Watson Goes Wild with SoundField - ProSoundNetwork.com

Watson Goes Wild with SoundField

Wakefield, Yorkshire, UK (March 3, 2010)--UK-based wildlife sound recordist Chris Watson has purchased a SoundField ST350 portable microphone system for location recording.
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Wakefield, Yorkshire, UK (March 3, 2010)--UK-based wildlife sound recordist Chris Watson has purchased a SoundField ST350 portable microphone system for location recording.

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Watson, a founder member of UK electronic and musique concrete experimentalists Cabaret Voltaire, has worked closely with respected broadcaster Sir David Attenborough ever since the start of the BBC series, The Life Of Birds, in 1996. In recent years, he has worked as a location recording engineer and sound consultant on feature films such as The Meerkats (the late Paul Newman's final film), and National Geographic's Galapagos.

"One of the things I like about SoundField's mics is that you can capture all of this information with one microphone, with one cable," comments Watson. "In the jungles of Madagascar, you have to carry all of your kit yourself; you can't put it in a car, because there aren't many roads, so the smaller and lighter your rig is, the better. I was using a three-microphone double Mid & Side array to record in surround, and then I was introduced to the SoundField.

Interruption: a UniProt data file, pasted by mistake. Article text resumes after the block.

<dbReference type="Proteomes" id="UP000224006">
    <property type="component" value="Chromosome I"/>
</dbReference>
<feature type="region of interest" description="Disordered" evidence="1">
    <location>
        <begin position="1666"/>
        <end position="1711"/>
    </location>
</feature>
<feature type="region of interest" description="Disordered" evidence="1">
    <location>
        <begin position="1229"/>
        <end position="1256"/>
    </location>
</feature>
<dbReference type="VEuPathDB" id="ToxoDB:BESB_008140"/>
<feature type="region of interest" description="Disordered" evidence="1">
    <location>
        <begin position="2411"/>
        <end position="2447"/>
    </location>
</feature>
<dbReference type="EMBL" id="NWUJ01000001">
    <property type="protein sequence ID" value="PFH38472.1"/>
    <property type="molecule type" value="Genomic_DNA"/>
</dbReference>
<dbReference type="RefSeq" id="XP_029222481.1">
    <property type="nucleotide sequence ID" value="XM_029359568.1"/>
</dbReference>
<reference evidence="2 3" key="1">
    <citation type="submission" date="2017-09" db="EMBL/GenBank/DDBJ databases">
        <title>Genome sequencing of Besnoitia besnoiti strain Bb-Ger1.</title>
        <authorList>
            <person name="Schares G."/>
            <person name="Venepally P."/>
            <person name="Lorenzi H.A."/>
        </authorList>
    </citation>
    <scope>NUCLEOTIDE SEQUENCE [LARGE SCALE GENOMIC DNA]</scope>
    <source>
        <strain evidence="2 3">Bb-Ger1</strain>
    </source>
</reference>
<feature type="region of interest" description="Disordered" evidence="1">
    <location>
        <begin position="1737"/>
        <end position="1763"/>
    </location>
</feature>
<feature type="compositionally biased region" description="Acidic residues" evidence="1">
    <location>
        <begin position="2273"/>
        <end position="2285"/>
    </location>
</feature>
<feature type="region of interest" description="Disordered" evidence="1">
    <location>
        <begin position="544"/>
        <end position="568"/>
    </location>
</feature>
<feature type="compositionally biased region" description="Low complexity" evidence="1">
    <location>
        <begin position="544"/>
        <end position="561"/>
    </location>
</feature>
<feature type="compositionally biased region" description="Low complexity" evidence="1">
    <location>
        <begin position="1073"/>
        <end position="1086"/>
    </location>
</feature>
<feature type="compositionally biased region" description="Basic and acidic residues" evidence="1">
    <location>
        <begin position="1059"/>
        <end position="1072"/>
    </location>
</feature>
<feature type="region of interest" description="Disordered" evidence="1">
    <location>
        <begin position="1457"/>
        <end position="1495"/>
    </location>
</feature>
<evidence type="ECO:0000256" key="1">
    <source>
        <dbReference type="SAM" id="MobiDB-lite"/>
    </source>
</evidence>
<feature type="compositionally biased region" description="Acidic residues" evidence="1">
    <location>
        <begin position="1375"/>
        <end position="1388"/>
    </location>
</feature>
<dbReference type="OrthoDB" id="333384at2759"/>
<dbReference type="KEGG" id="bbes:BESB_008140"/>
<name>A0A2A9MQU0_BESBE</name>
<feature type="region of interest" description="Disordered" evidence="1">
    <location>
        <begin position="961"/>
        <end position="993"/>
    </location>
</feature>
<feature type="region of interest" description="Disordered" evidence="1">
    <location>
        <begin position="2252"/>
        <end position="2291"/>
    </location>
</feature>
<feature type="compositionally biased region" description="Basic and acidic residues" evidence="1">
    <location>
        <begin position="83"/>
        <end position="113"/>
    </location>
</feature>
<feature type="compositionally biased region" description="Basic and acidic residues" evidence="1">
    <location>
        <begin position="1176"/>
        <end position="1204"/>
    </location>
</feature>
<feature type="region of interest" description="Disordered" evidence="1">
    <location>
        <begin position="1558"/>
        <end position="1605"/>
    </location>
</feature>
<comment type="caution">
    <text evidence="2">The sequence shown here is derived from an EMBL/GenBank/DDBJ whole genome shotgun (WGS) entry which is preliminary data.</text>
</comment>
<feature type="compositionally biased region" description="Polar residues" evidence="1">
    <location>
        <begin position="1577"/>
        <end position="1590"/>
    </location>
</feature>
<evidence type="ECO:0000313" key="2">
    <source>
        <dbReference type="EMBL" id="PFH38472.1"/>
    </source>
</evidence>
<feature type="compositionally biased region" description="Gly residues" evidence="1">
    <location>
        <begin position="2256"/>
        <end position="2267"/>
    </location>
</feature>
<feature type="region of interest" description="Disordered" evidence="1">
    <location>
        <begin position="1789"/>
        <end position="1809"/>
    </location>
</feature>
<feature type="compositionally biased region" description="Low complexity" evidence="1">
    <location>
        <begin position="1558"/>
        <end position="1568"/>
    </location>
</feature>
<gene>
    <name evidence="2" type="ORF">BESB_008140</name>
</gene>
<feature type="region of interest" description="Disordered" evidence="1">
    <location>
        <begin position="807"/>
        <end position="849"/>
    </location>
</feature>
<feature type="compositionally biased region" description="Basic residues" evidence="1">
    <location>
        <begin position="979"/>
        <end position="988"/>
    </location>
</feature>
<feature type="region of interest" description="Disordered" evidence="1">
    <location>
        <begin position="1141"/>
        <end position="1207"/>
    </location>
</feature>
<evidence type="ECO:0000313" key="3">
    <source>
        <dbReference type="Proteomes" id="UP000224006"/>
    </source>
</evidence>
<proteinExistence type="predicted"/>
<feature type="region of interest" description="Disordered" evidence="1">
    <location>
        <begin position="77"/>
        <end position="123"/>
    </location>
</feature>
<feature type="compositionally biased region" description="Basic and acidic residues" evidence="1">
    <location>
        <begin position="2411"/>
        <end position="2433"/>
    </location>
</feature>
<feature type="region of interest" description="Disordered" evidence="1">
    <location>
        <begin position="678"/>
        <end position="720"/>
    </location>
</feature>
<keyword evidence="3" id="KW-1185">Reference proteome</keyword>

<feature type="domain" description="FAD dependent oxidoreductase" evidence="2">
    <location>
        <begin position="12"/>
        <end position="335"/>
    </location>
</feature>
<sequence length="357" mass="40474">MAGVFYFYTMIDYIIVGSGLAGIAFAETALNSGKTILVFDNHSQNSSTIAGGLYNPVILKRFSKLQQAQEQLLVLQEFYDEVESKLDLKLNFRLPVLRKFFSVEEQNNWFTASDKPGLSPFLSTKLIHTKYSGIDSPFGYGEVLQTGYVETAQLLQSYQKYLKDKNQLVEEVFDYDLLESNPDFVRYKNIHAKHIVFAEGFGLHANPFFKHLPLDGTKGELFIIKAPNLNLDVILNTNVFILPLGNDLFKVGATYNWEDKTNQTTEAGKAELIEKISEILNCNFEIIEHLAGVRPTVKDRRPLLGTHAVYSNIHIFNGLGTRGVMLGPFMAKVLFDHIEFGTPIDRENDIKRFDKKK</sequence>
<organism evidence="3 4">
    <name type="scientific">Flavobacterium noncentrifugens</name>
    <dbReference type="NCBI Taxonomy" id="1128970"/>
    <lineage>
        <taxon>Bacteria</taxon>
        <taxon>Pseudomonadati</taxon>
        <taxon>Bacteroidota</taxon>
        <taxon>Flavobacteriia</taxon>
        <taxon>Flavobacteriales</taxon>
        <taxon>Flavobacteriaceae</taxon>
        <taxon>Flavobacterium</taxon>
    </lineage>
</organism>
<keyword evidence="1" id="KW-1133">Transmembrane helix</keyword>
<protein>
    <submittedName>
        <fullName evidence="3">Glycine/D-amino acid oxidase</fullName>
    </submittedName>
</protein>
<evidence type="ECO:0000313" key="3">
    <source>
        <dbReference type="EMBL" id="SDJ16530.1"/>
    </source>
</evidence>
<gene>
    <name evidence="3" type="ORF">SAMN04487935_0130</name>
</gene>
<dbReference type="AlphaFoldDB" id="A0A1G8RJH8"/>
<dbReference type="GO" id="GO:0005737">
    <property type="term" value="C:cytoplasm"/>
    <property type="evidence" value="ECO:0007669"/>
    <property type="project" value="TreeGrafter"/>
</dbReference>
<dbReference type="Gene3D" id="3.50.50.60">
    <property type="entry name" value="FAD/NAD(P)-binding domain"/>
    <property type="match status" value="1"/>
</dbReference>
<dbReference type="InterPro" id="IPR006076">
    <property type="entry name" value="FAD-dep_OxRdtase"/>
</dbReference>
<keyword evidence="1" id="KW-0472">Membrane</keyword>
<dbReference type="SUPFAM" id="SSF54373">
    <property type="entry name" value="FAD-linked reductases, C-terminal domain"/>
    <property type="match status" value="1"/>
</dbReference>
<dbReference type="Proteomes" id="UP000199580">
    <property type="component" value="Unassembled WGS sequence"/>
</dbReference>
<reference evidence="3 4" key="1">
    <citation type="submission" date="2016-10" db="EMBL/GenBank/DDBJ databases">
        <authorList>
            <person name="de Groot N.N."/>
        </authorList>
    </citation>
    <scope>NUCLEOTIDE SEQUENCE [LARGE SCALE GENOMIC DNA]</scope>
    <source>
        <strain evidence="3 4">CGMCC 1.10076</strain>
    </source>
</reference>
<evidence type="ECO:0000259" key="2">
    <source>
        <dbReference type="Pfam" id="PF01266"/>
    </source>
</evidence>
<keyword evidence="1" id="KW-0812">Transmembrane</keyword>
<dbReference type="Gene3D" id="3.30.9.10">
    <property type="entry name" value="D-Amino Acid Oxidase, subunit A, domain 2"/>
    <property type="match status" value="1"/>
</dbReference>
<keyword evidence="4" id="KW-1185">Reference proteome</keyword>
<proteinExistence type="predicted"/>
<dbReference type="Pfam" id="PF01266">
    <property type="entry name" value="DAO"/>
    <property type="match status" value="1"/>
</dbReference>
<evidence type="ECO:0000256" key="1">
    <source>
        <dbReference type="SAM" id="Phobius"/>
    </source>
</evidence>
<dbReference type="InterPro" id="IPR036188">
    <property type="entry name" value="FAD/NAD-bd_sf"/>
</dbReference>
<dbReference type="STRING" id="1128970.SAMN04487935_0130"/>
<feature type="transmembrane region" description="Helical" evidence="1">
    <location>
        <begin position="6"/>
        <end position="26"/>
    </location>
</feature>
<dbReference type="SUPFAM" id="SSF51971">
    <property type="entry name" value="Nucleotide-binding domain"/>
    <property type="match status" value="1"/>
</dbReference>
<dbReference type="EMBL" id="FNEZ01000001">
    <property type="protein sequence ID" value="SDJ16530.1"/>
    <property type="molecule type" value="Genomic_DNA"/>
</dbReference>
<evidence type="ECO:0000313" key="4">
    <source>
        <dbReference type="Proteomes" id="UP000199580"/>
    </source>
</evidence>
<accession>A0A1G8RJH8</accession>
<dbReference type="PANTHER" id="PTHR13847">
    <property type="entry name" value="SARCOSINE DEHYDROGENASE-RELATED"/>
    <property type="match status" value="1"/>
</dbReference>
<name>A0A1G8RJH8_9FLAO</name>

"Ken Giles at SoundField very kindly lent me an SPS200 to experiment with, and I made some wildlife surround recordings on the Wash in Norfolk with it, which turned out well. I've now bought the ST350, as it's really robust. Some of the locations I record in can be very demanding places for microphones!"

As David Attenborough's soundman, Watson is frequently to be found in inhospitable parts of the globe. For his first project with his new ST350, Watson is spending early 2010 recording David Attenborough in Antarctica for his next BBC series, The Frozen Planet. The ST350's built-in capsule heating system has proved useful, as Watson has been recording in temperatures of -20 degrees C at Cape Royds, almost 78 degrees South, near the hut used by polar explorer Shackleton.

"I'm getting some great recordings down here with my ST350," Watson comments via email from Antarctica. "It takes a bit to warm up, but so do I!

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